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New directions for postgraduate education: changes are afoot in the tertiary education sector. To ensure nursing benefits from the changes, leaders in education and nursing must develop strategic alliances.

The Government's tertiary education reforms threaten the quality, relevance and sustainability of current postgraduate nursing education. At the same time, they present an opportunity to enhance the quality, relevance and sustainability of this education. However, the opportunities will not be realised unless the profession and its leaders in practice and education plan for a new future. This paper highlights the current threats and suggests some possible opportunities for postgraduate nursing education.

Postgraduate nursing education was not established in the university sector until Massey and Victoria Universities developed masters level courses in the late 1970s and early 1980s. Since the late 1990s, the number of tertiary institutions providing postgraduate nursing qualifications has dramatically increased. Currently, five universities and two polytechnics provide master of nursing degrees, with an additional three polytechnics providing postgraduate certificates and/or diplomas.

The nature of postgraduate nursing qualifications has also changed. From being largely master's degrees with a significant research component, postgraduate education has changed to clinically focused postgraduate certificates, diplomas and master's degrees. These are primarily taught courses, with a much smaller research component. The only exception is Otago University's clinical master's, which has a full-time equivalent (FTE) research practicum. Consequently, the scope of nursing research projects at master's level tend to be much narrower than in the past. Larger nursing research projects tend only to be done by the relatively small group of nurses completing PhDs or the slowly growing number of nurses with PhDs. The change to clinically focused masters has also created a demand for nurse educators with advanced clinical skills, experience and qualifications.

These changes occurred largely in response to a recommendation in the Report of the Ministerial Taskforce on Nursing that "the postgraduate education framework recommended by the Nursing Council needs to be implemented by tertiary education providers". (1) The focus on the clinical masters programmes approved by the Nursing Council has created new opportunities for nurses wanting to advance their clinical practice. But it has moved the focus away from advanced practice in nursing education, management, policy and research, and arguably limited the postgraduate educational opportunities in those fields.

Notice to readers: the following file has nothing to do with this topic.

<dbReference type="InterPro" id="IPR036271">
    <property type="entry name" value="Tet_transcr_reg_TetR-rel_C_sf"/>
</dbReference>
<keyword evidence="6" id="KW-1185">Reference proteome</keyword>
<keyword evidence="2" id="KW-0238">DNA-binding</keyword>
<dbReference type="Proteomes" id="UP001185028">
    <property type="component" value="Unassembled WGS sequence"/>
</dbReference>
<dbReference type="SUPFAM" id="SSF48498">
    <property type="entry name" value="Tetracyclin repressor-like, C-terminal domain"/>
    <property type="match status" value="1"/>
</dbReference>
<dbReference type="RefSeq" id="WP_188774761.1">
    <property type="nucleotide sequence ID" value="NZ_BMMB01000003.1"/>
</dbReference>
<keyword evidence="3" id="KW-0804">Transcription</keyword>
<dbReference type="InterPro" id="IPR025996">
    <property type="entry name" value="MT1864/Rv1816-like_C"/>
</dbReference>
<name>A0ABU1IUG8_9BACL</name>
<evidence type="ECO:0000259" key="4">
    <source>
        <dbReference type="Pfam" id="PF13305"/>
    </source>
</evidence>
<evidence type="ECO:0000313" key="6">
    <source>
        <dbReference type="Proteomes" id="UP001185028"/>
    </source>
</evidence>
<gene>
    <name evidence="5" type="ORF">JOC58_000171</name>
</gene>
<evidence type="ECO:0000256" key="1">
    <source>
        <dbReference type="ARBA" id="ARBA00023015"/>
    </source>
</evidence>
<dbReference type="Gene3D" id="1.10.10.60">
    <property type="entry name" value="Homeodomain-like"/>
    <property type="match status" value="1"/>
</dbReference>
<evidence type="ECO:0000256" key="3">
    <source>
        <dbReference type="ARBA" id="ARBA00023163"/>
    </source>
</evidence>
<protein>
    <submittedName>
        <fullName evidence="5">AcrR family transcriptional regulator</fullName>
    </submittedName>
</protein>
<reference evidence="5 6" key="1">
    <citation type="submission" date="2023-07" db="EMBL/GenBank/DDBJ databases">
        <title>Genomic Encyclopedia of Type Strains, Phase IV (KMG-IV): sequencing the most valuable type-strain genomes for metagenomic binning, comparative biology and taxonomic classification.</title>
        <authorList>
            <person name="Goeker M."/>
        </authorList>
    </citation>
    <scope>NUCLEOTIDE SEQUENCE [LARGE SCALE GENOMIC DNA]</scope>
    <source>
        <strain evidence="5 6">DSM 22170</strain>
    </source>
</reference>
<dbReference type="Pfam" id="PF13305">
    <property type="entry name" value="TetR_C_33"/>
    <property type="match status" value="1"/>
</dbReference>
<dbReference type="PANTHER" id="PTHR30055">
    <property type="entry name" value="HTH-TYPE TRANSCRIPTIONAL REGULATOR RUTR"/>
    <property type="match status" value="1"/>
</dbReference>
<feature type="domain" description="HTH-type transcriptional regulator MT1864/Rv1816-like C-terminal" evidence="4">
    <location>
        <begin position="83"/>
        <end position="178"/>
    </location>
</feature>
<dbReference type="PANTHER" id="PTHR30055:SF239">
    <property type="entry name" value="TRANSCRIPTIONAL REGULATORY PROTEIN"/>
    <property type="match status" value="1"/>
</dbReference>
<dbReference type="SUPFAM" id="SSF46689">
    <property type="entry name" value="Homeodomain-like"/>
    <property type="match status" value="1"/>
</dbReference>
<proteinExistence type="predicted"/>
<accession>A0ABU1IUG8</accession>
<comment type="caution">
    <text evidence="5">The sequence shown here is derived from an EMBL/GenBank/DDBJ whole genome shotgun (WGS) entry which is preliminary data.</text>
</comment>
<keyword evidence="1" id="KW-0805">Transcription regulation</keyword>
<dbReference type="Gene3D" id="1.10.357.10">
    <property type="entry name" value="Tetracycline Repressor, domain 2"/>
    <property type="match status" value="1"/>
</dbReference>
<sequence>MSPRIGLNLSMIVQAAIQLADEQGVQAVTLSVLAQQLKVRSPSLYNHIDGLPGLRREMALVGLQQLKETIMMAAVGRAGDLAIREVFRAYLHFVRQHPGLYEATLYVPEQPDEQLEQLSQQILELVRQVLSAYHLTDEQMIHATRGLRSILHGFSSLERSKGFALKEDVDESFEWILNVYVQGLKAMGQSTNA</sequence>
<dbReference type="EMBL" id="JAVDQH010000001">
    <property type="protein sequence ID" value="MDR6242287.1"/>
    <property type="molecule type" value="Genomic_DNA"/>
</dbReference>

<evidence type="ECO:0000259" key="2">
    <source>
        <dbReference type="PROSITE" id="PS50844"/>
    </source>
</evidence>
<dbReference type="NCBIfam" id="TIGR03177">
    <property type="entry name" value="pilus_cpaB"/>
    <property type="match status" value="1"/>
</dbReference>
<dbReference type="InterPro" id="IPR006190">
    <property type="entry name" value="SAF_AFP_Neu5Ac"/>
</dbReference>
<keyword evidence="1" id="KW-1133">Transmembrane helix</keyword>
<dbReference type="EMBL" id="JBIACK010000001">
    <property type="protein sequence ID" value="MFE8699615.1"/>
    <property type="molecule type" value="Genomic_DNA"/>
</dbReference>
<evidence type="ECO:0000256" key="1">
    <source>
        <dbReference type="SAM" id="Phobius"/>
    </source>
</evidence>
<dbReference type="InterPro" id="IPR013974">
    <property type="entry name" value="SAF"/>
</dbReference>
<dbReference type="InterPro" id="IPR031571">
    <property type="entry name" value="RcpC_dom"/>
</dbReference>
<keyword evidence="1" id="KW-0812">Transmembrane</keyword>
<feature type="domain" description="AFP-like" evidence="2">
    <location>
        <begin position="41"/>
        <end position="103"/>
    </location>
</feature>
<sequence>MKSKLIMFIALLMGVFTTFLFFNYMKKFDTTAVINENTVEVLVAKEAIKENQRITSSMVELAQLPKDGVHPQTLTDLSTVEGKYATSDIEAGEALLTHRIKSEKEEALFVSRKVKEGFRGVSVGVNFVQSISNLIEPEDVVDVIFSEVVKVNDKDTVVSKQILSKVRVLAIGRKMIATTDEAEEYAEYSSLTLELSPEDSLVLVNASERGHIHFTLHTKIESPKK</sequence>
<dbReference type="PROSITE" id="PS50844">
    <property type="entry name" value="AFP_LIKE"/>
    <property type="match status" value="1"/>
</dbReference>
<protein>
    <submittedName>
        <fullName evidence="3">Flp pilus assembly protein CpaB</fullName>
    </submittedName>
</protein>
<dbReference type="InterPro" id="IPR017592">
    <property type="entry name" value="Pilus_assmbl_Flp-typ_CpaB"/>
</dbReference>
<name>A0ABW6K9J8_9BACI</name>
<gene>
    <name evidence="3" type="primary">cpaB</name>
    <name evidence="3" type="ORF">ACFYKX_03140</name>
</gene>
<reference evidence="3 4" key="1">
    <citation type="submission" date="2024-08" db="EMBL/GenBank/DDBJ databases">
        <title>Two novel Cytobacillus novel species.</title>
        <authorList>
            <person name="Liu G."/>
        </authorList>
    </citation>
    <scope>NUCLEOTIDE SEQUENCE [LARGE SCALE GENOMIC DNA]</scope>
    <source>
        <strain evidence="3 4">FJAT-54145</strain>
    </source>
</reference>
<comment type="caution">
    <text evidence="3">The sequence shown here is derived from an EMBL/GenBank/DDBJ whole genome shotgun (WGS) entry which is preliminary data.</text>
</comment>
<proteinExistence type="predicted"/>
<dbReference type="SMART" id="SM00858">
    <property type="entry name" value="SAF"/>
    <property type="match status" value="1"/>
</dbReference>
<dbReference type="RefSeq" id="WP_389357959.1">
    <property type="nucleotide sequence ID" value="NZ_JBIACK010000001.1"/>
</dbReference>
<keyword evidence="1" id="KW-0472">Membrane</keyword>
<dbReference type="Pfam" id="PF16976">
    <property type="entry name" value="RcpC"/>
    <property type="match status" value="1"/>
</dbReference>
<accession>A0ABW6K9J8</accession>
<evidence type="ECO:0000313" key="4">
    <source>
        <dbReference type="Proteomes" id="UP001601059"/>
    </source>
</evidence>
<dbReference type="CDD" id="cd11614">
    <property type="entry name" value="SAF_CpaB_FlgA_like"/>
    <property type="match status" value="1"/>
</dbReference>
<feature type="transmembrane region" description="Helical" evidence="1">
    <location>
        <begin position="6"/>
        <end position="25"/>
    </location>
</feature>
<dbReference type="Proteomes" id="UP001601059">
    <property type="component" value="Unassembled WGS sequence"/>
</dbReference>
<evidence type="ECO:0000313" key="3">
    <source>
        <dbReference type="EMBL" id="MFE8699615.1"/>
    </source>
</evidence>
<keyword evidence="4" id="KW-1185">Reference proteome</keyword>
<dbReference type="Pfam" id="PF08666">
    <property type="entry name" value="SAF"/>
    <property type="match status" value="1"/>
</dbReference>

Since the Nursing Council assumed responsibility for developing competencies for advanced nursing practice and accrediting postgraduate programmes, its expectations, as expressed through its process for auditing education providers, have changed. Providers of clinical master's programmes must demonstrate, not only how students meet the broad competencies for advanced nursing practice, but also how they meet each of the indicators for each competency. This change significantly directs the required course content and assessment, and reduces the flexibility of council-approved postgraduate programmes.

Funding postgraduate education

There has also been a growing tension within all tertiary education providers between research and teaching, with research increasingly becoming the priority. This has happened because of explicit changes to Ministry of Education (MoE) funding as a result of the Performance Based Research Fund (PBRF). Since 2004, the MoE's research top-up funding for taught postgraduate courses has been progressively transferred into the PBRF. When the PBRF is fully implemented in 2007, taught postgraduate courses, undergraduate and non-degree courses will receive the same MoE subsidy. However, the Tertiary Education Commission's Report of the Funding Category Review found the costs of taught postgraduate courses were 11g percent higher than undergraduate courses; the fees for taught postgraduate courses were 15 percent higher; and there was evidence that undergraduate course funding cross subsidised taught postgraduate course costs. (2)

The funding issue in relation to taught postgraduate courses raised in the review was not addressed in last year's budget. The previous Minister of Education [Steve Maharey] was subsequently reported as saying that taught postgraduate course in areas of excellence should be supported by the PBRF and, as a result, there was no need for additional taught postgraduate funding. (3)